Literati JBP - first styling

Hbhaska

Shohin
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Did my first literati on a Japanese black pine. The main branch was split vertically all the way to the point where the raffia wrap ends. Diameter of the trunk is 2 inches and I used 6 mm wire. Let me know what you think. Thanks!2372015D-7084-4113-8CF7-96EA373BF4A4.jpeg15BD5762-7957-424B-B945-1927CFD9AA4D.jpeg7B896983-C644-474C-A516-4EDB89128B58.jpeg
 
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sorce

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Why was the trunk split?

Can we please see that red artwork? It looks so intriguing.

Nice bend.

Sorce
 

Hbhaska

Shohin
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Why was the trunk split?

Can we please see that red artwork? It looks so intriguing.

Nice bend.

Sorce
Here is the artwork and our cat, Sorce. The trunk was split because it makes it easier to bend. The raffia also helps to protect the trunk with severe bending like this one. ABC88BA5-F37B-405D-9F91-47A2D8B37BBA.jpegBBD236D5-77D5-4E76-8F37-F8C120214507.jpeg
 

Wires_Guy_wires

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If the wire is 6mm, and the fattest part of the tree is as fat as 3x the wire, then it's diameter is roughly 18mm. That's 0.7 inches. The circumference 2*pi*0.35 would be 2 inches.
I've done more severe bends without raffia on similar sized trees. That's not a critique, just hoping to save you some effort in the future.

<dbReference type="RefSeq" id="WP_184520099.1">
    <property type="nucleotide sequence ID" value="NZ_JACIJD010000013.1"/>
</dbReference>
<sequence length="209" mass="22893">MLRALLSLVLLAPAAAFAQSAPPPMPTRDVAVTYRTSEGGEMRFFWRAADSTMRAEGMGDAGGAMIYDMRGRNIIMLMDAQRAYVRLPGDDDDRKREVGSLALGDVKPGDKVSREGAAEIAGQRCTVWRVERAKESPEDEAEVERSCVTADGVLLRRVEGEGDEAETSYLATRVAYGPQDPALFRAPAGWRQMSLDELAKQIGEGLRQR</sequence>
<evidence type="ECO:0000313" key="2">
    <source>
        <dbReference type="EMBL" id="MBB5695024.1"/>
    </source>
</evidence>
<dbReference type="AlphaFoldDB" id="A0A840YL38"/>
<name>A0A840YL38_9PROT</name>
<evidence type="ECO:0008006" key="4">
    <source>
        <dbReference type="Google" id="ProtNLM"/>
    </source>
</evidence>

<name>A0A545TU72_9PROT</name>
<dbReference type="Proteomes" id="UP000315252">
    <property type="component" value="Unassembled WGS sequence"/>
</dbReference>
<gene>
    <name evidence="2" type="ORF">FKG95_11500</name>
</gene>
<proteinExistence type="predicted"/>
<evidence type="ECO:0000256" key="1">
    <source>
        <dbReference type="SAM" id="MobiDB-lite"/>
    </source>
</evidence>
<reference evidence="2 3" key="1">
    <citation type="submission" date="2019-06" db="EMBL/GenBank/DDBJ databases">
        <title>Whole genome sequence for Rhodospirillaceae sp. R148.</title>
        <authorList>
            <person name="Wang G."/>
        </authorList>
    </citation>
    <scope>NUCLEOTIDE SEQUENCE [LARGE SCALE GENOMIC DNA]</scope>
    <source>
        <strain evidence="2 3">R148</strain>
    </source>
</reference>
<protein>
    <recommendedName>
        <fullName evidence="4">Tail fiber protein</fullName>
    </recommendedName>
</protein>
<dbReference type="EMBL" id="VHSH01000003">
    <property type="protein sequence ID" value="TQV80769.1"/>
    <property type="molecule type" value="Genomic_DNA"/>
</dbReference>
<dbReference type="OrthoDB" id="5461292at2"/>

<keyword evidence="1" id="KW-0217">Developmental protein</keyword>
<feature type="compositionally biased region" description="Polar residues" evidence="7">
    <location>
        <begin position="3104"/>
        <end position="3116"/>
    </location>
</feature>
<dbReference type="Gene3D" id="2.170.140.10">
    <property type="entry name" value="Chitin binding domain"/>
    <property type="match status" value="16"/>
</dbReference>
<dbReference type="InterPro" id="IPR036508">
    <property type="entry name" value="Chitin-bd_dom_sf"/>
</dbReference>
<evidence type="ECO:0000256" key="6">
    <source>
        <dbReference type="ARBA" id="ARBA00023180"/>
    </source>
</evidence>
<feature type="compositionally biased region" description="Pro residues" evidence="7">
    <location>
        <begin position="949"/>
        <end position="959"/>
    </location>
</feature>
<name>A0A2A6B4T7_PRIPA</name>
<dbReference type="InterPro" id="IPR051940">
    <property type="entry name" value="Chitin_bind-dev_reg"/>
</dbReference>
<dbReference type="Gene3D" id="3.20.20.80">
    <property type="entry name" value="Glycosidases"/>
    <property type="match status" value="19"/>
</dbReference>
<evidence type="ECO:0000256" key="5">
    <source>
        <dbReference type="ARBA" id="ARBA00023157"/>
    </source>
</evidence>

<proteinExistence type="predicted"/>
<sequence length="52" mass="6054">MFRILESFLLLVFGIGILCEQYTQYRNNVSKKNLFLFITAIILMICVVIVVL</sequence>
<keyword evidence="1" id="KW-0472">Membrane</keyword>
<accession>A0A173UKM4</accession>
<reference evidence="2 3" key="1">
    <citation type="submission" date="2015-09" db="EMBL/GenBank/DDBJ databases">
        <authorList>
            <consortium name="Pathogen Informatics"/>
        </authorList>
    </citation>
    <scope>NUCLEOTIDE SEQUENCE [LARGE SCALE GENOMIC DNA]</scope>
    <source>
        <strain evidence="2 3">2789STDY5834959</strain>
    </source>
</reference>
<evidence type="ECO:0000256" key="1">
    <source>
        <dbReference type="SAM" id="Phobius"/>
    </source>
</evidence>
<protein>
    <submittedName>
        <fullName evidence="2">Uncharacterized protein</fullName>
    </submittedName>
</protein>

Brian Van Fleet

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Let me know what you think. Thanks!
I think you need to use copper wire and add more movement. What you have so far isn’t going to be terribly interesting over time. This is not a good time of the year to perform big bends like this, so maybe you just watch it for a while, and in October add another course of copper wire and bend it some more.

Here is a Japanese Red Pine I’ve been working on for over 10 years, each fall, wiring and adding movement to the trunk, as well as branches that could be candidates for trunk sections. I’d say it has another 5-6 years before it will be ready to start some branch work. Exaggerated movement early adds more interest later. Tough to see all the twists and turns through the foliage, but you get the idea.
91E62145-BB87-4488-BFB7-5E9917F1AD48.jpegDAB20E31-4D0F-43B9-8F48-F434088CE267.jpegC6E04A9A-7D8C-4C34-8BA7-B5E48E6804E8.jpeg1458F4A9-8A99-4F9D-8370-9CA92AD21020.jpeg
 

Hbhaska

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This is not a good time of the year to perform big bends like this, so maybe you just watch it for a while, and in October add another course of copper wire and bend it some more.

thanks. I will surely add more bends and movement later depending on how the tree responds. Peak growing season is the best time to do big bends on thick trunks like this so that they heal faster, am I wrong?
 

Brian Van Fleet

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Peak growing season is the best time to do big bends on thick trunks like this so that they heal faster, am I wrong?
You are. Peak season is when the sap is flowing, making the branches more turgid, more likely to snap, and less likely to recover due to heat. Big bends are best done in the fall and spring.
 
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